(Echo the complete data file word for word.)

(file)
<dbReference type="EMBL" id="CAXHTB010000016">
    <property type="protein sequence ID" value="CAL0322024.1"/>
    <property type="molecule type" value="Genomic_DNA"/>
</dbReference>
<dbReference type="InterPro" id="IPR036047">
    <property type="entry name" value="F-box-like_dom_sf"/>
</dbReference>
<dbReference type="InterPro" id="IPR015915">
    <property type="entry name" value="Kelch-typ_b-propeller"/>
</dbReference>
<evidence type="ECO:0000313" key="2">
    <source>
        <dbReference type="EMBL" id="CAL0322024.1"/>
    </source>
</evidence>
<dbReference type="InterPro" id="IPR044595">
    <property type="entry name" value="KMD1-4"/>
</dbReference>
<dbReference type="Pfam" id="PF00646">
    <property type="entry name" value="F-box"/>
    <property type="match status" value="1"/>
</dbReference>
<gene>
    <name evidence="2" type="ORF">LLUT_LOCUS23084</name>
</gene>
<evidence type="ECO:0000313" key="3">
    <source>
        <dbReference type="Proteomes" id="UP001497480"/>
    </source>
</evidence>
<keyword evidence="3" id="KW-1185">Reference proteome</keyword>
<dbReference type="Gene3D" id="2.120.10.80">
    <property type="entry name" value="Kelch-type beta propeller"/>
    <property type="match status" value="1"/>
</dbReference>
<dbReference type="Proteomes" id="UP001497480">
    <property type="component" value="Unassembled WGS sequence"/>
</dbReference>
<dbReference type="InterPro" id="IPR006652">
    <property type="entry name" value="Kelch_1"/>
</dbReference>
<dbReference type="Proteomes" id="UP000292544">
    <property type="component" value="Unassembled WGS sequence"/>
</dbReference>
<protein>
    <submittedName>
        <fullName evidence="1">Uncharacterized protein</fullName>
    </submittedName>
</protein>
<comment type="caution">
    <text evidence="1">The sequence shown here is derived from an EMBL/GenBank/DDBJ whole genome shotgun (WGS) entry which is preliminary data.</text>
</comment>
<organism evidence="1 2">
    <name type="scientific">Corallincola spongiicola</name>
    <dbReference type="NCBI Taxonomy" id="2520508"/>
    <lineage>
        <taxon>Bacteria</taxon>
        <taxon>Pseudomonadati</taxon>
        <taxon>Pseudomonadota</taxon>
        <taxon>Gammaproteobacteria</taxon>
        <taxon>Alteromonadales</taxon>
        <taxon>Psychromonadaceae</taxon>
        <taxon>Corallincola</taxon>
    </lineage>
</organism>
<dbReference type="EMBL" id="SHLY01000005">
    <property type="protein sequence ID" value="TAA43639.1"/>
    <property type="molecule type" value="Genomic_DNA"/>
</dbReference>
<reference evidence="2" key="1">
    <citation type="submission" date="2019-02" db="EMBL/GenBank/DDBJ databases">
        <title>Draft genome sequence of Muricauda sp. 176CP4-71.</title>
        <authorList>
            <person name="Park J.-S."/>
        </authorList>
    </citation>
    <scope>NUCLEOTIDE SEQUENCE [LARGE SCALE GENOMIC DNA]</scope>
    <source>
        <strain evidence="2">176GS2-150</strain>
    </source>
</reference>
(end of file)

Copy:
<dbReference type="EMBL" id="CAXHTB010000016">
    <property type="protein sequence ID" value="CAL0322024.1"/>
    <property type="molecule type" value="Genomic_DNA"/>
</dbReference>
<dbReference type="InterPro" id="IPR036047">
    <property type="entry name" value="F-box-like_dom_sf"/>
</dbReference>
<dbReference type="InterPro" id="IPR015915">
    <property type="entry name" value="Kelch-typ_b-propeller"/>
</dbReference>
<evidence type="ECO:0000313" key="2">
    <source>
        <dbReference type="EMBL" id="CAL0322024.1"/>
    </source>
</evidence>
<dbReference type="InterPro" id="IPR044595">
    <property type="entry name" value="KMD1-4"/>
</dbReference>
<dbReference type="Pfam" id="PF00646">
    <property type="entry name" value="F-box"/>
    <property type="match status" value="1"/>
</dbReference>
<gene>
    <name evidence="2" type="ORF">LLUT_LOCUS23084</name>
</gene>
<evidence type="ECO:0000313" key="3">
    <source>
        <dbReference type="Proteomes" id="UP001497480"/>
    </source>
</evidence>
<keyword evidence="3" id="KW-1185">Reference proteome</keyword>
<dbReference type="Gene3D" id="2.120.10.80">
    <property type="entry name" value="Kelch-type beta propeller"/>
    <property type="match status" value="1"/>
</dbReference>
<dbReference type="Proteomes" id="UP001497480">
    <property type="component" value="Unassembled WGS sequence"/>
</dbReference>
<dbReference type="InterPro" id="IPR006652">
    <property type="entry name" value="Kelch_1"/>
</dbReference>
<dbReference type="Proteomes" id="UP000292544">
    <property type="component" value="Unassembled WGS sequence"/>
</dbReference>
<protein>
    <submittedName>
        <fullName evidence="1">Uncharacterized protein</fullName>
    </submittedName>
</protein>
<comment type="caution">
    <text evidence="1">The sequence shown here is derived from an EMBL/GenBank/DDBJ whole genome shotgun (WGS) entry which is preliminary data.</text>
</comment>
<organism evidence="1 2">
    <name type="scientific">Corallincola spongiicola</name>
    <dbReference type="NCBI Taxonomy" id="2520508"/>
    <lineage>
        <taxon>Bacteria</taxon>
        <taxon>Pseudomonadati</taxon>
        <taxon>Pseudomonadota</taxon>
        <taxon>Gammaproteobacteria</taxon>
        <taxon>Alteromonadales</taxon>
        <taxon>Psychromonadaceae</taxon>
        <taxon>Corallincola</taxon>
    </lineage>
</organism>
<dbReference type="EMBL" id="SHLY01000005">
    <property type="protein sequence ID" value="TAA43639.1"/>
    <property type="molecule type" value="Genomic_DNA"/>
</dbReference>
<reference evidence="2" key="1">
    <citation type="submission" date="2019-02" db="EMBL/GenBank/DDBJ databases">
        <title>Draft genome sequence of Muricauda sp. 176CP4-71.</title>
        <authorList>
            <person name="Park J.-S."/>
        </authorList>
    </citation>
    <scope>NUCLEOTIDE SEQUENCE [LARGE SCALE GENOMIC DNA]</scope>
    <source>
        <strain evidence="2">176GS2-150</strain>
    </source>
</reference>